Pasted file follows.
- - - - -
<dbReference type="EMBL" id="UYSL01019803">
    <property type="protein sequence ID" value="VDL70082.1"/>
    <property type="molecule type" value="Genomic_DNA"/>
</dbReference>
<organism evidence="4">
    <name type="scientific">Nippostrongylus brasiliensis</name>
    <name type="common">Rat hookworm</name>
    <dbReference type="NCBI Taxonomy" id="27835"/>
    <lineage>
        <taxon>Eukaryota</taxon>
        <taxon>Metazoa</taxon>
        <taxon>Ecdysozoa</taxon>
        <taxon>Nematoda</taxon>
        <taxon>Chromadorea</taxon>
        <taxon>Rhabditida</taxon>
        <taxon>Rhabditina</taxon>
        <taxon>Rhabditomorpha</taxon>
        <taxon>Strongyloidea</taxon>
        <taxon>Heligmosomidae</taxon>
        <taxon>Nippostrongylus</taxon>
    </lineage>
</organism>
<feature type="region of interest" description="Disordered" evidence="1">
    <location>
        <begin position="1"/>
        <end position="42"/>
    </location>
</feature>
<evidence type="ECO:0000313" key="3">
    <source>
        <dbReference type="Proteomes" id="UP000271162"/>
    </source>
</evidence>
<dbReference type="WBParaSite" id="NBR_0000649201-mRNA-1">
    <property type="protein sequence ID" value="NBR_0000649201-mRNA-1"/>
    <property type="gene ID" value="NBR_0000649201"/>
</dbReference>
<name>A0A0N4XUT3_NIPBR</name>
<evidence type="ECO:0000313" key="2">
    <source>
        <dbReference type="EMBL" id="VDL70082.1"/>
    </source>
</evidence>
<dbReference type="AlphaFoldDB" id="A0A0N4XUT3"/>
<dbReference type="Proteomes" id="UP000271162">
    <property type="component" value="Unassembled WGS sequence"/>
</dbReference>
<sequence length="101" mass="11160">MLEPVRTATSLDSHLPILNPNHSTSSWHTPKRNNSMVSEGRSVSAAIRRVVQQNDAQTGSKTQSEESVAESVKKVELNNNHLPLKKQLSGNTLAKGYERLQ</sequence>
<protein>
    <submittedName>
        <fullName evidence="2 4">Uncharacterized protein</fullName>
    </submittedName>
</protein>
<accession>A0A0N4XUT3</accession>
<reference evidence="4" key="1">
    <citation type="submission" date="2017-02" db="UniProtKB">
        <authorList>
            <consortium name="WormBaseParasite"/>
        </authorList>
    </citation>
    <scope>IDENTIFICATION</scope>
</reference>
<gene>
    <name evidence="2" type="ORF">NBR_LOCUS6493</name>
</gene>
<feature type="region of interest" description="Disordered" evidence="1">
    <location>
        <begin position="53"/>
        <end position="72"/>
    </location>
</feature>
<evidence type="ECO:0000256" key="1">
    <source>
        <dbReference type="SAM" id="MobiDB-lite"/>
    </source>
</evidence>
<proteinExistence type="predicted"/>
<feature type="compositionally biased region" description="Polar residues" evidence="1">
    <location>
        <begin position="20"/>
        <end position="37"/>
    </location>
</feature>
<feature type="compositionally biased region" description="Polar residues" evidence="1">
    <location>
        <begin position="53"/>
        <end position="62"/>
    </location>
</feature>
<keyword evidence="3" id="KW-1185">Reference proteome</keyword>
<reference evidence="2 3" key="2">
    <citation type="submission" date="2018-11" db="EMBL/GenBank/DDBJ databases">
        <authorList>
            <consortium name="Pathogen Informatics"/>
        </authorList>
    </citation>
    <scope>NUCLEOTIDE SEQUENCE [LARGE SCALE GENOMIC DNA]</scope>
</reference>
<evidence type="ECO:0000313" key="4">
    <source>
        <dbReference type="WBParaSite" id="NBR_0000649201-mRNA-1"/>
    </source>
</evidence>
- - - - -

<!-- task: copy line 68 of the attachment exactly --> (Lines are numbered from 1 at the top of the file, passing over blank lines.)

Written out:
        <begin position="53"/>